In French, étranger is defined as: foreign, unknown, extraneous, outsider, stranger, alien, unconnected, and irrelevant. Arguably, the title might be translated as The Foreigner, because Meursault, the anti-heroic protagonist is culturally foreign to Algeria; or as The Outsider, because Meursault feels alien to the Arab Muslim society in which he lives as a colonist. As he is oblivious of the motifs he lives, he is unencumbered by any meaning exterior to his sensory experience, a character trait rendering him foreign to his contemporaries; thus, most English translations of the French title L’Étranger are rendered as The Stranger, and infrequently as The Outsider.

[edit] L’Étranger in popular culture

Cinema: The Italian director Luchino Visconti adapted L’Étranger as Lo Straniero (1967); in the film Jacob's Ladder (1990) the protagonist reads the novel in the subway; Turkish director Zeki Demirkubuz adapted the novel as Yazgı (Fate) (2001); in the war film Jarhead (2005), the protagonist reads the novel whilst in the latrine; the Japanese film Who's Camus Anyway? refers to Albert Camus, The Stranger, and Meursault; and the comedy film Talladega Nights: The Ballad of Ricky Bobby (2006), shows the French racing car driver, Jean Girard, reading the novel, in the original French, while racing.

Comic books: Writer Steve Gerber cites Albert Camus, and especially The Stranger, as his principal influence, particularly upon Howard the Duck (1974-1978): Howard is Mersault with a sense of humor, an existentialist who screams and quacks as a hedge against sinking into utter despair. [3] He also shows Shanna the She-Devil reading the novel in her treehouse.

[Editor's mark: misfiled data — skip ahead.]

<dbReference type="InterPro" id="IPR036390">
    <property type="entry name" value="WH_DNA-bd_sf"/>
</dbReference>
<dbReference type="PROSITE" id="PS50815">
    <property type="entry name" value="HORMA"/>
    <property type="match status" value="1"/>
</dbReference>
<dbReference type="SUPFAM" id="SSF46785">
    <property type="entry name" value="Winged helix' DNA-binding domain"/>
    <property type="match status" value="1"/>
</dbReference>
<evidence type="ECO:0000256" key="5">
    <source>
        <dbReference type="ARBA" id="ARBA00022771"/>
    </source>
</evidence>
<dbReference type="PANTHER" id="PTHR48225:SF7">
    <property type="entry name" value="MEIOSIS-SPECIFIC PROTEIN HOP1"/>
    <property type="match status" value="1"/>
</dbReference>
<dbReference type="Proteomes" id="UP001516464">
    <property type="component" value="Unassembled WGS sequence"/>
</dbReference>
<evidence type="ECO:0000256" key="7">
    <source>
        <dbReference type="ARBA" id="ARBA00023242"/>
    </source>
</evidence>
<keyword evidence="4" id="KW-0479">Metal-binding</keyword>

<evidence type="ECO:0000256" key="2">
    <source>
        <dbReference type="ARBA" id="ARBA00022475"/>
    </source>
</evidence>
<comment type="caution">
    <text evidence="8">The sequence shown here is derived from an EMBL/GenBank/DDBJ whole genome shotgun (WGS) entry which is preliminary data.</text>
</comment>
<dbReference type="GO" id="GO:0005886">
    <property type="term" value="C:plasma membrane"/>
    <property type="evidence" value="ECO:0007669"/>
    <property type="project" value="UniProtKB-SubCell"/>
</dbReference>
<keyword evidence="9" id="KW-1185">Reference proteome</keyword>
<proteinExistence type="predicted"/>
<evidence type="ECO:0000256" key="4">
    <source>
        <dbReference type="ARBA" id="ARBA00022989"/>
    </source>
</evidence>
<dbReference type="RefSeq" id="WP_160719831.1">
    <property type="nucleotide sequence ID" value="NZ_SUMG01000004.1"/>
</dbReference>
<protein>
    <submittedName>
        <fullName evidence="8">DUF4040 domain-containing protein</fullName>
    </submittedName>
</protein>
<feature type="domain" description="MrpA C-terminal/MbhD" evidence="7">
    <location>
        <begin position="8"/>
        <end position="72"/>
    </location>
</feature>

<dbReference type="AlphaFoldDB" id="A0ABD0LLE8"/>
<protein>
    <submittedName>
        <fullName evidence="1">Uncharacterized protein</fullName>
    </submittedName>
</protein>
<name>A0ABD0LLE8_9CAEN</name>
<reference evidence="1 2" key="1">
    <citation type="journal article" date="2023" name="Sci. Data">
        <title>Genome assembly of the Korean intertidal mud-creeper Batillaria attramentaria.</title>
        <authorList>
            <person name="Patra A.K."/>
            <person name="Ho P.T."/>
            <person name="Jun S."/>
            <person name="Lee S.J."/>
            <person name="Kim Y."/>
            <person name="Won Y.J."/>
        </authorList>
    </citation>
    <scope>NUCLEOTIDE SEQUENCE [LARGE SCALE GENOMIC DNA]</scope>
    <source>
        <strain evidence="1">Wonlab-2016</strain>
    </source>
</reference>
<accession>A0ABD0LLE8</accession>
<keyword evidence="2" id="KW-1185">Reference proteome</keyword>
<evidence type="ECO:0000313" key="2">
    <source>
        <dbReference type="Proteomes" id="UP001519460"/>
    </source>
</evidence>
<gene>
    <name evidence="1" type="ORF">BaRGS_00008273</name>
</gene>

Popular music: The novel inspired songs by Blur, Nirvana ("On a Plain"), The Cure ("Killing an Arab"), [4][5] Aria, John Frusciante ("Head"), and Tuxedomoon. The band Titus Andronicus use the novel's last line to conclude the song "No Future, Part Two: The Day After No Future", in The Airing of Grievances album, the final song of which is titled "Albert Camus". The The Lawrence Arms band recite the novel's last lines in the song "Asa Phelps is Dead", in the Ghost Stories album, and "The Return" have based a song upon the novel, entitled "L'Etranger".

Television: In the "Sudden Death" episode of the TNT Television drama The Closer, a young man suspected of murder quotes The Stranger to Brenda Johnson during his interrogation.

Popular literature: In The Perks of Being a Wallflower the protagonist's teacher and close friend gives him The Stranger to read.

Politics: In 2006, the U.S. press reported that U.S. President George W. Bush read The Stranger, while on vacation; he was derided for it, especially in The Daily Show. [1][2]

[edit] See also

[edit] References

  1. ^ Camus, Albert. The Stranger, Matthew Ward translation, 1989.
  2. ^ Classic French Novel Is 'Americanized' By Herbert Mitgang, The New York Times, 18 April 1988, retrieved 9 September 2006
  3. ^ Steve Gerber: An Absurd Journey, Darren Schroeder, Silver Bullet Comic Books interview.
  4. ^ Larkin, Colin (1995). The Guinness Encyclopedia of Popular Music. Stockton Press. pp. 1017. ISBN 0851126626. 
  5. ^ Strong, Charles Martin (2004). The Great Rock Discography: Complete Discographies Listing Every Track Recorded By More Than 1200 Artists. Canongate. pp. 369. ISBN 1841956155. 

[edit] External links